Author Topic: Investors vs Collectors in the Domestic MCC Market  (Read 3075 times)

0 Members and 1 Guest are viewing this topic.

Offline Coinex

  • Trade Count: (0)
  • Jr. Member
  • **
  • Posts: 120
  • Karma: 0
    • ChineseCoins.com
Investors vs Collectors in the Domestic MCC Market
« on: December 03, 2014, 02:04:44 PM »
The Modern Chinese Coins market is an ever evolving beast, which can make it hard to predict and even harder to keep pace with. That change is now happening faster than ever, especially in a digital age. Here is a summary of some of the general thoughts and sentiments of blog posters in the online Chinese community regarding the transformation of the market as it moves with the times.

Despite the fact that nowadays true collectors of MCCs are relatively few in number in comparison to investors, it is the collectors who are the ones who still get a buzz from holding the actual coins in their hands. Considering the rapid rise of the...


https://www.chinesecoins.com/investors-vs-collectors-in-the-domestic-mcc-market/

Offline fwang2450

  • Supporter
  • Trade Count: (+5)
  • Hero Member
  • *****
  • Posts: 981
  • Karma: 172
Re: Investors vs Collectors in the Domestic MCC Market
« Reply #1 on: December 03, 2014, 03:06:16 PM »
Do not agree with the theme of the post. Such "collectible exchanges" existed and busted before. Only speculators and short time investors swarm to this new crop. True collectors have stayed out. Unfortunately the biggest precious metal MCC site jibi.net has been one of the major movers of this hype. When dust clears, collectors will still be there, but not the exchanges or those who bet their luck/credit on them.

Offline KeyDate1/2ozPandas

  • Supporter
  • Trade Count: (+15)
  • Hero Member
  • *****
  • Posts: 802
  • Karma: 191
  • Gender: Male
    • China Mint Coins, LLC
Re: Investors vs Collectors in the Domestic MCC Market
« Reply #2 on: December 05, 2014, 08:25:10 AM »
I agree with fwang, the article is off point.  

The way I look at exchanges is they are set up to allow legalized gambling in mainland China, so people no longer need to fly out to Macau.  It doesn't matter to those that are participating in the exchanges whether they are trading china mint issued coins or pigs feet, all that matters is the satisfaction (gambler's high) to out smart the electronic market as prices go up and down, for most this will end in tears, similar to 1990s craze in the US for everyone to become instant millionaire day trading stocks as online brokerage accounts were introduced.  

The one positive of the exchanges is for truly bullion coins, like newly issued 1oz silver panda or 1oz silver eagle, which are issued by the millions and the chances of them every becoming numismatic are very, very low,  For these types of coins it makes sense for both short and long term investor to own electronic shares of these over the actual coins, because the transaction cost is much lower, investment requirement is significantly reduced and the storage hassle is gone.  

For example, if I am tempted to buy newly issued 1oz silver eagles at $3 over melt, because I believe silver is going up, I could order 10 monster boxes weighing 420 troy LB for $97,000.  Then I have to find a safe storage place for them and pay for the storage.  When it comes time to sell, I have to call dealers in town and across the country for pricing, pack them up, haul them to the post office without ruining the suspension on my car and ship 420 LB of silver across the country at a price of $2 over melt (bid/ask spread is $1 for these http://www.apmex.com/apmextop40).  Assuming the price of silver goes up by $4 during my hold period, my profit will be $20,000 less the cost of ownership of $5,300 ($5000 (bid/ask) spread + $300 (storage plus shipping)), so $14,700 profit on an investment of $97,000, 15% return.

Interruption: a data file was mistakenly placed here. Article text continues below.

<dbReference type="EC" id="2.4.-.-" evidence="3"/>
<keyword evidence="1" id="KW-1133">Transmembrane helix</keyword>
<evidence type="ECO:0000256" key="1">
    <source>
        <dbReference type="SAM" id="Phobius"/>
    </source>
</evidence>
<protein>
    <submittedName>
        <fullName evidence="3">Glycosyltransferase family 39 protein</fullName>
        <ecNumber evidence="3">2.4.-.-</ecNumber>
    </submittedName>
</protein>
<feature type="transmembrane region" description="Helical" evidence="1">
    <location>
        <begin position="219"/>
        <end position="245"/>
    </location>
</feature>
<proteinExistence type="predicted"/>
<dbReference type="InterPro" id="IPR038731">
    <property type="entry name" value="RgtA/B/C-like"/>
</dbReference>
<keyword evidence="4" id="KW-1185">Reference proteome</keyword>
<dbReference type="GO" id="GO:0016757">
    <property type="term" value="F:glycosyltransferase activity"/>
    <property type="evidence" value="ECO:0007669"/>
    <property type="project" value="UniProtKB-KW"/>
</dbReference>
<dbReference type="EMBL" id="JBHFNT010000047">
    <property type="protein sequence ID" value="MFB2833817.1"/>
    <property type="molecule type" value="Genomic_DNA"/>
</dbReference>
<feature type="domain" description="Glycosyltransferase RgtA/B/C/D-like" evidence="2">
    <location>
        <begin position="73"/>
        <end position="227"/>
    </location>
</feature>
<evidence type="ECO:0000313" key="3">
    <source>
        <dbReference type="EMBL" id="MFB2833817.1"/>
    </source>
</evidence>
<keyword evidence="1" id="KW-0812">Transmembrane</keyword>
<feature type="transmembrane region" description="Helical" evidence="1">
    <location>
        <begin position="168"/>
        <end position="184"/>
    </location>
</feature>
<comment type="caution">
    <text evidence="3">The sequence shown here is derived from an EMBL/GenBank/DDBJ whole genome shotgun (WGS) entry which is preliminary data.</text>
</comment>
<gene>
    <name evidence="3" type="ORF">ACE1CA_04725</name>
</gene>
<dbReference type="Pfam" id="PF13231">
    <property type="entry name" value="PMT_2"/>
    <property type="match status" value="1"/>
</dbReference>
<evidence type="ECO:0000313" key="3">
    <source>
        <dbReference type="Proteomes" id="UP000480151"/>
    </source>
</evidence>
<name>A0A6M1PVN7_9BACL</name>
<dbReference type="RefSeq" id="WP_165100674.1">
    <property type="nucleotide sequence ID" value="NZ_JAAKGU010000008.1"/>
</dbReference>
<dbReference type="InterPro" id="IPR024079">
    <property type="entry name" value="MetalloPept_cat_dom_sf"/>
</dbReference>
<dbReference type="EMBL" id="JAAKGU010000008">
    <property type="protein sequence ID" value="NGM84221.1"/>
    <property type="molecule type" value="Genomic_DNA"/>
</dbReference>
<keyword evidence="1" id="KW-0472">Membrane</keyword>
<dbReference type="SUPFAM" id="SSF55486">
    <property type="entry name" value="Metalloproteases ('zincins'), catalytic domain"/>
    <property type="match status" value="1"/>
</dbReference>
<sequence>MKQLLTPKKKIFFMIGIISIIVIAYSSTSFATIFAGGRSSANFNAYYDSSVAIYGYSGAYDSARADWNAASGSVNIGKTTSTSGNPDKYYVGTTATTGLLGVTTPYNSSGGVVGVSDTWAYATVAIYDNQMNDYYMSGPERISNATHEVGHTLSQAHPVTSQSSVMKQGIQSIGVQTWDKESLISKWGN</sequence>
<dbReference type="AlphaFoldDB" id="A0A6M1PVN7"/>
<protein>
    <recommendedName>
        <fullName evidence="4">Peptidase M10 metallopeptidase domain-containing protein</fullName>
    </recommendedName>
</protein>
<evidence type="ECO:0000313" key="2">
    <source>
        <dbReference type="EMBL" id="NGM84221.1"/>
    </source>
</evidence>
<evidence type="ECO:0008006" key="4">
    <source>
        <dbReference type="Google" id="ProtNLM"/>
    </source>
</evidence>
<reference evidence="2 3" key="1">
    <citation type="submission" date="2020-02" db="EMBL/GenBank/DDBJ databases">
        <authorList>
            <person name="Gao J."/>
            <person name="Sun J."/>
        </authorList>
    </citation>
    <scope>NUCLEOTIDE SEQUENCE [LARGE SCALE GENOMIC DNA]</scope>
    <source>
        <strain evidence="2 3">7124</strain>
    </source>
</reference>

Alternatively, I could buy 1 silver futures contract for 420 troy LB (5000 oz) silver with $6,000 deposit with a strike of a key and a round trip transaction of $5.  If my bet of higher silver is correct and the price doesn't drop below my purchase price (no additional deposit required) my profit is $20,000 less cost of ownership of $4, so $19,995 profit on an investment of $6,000, 333% return.

15% return owning physical vs 333% return owning electronic shares, you can see why exchanges become so addictive for the newbie or even experienced traders/gamblers.  

Key point is, exchanges are great for trading/gambling commodity type items, because cost of ownership of an electronic share is close to zero and the returns are highly leveraged, but for non-commodity type assets like low mintage coins, rare art or hand made watches, owning physical is the only way to currently own these assets.  There will come a time when some fund manager will aggregate rare assets into a fund and sell them to the masses, it is already being done for wealthy accredited investors via LLC structure in the US, but the cost to create and administer these is high due to legal risks and same bid/ask spread as owning physical.

Offline Butch

  • Trade Count: (+1)
  • Jr. Member
  • **
  • Posts: 69
  • Karma: 3
Re: Investors vs Collectors in the Domestic MCC Market
« Reply #3 on: January 12, 2015, 08:00:05 AM »
The one positive of the exchanges is for truly bullion coins, like newly issued 1oz silver panda or 1oz silver eagle, which are issued by the millions and the chances of them every becoming numismatic are very, very low.
If plenty are melted, they should easily become a numismatic item.  Personally, I think they already are a numismatic item.  They are deemed legal tender by governments and are minted by central banks.

A plain silver 1oz round would obviously be a completely different story.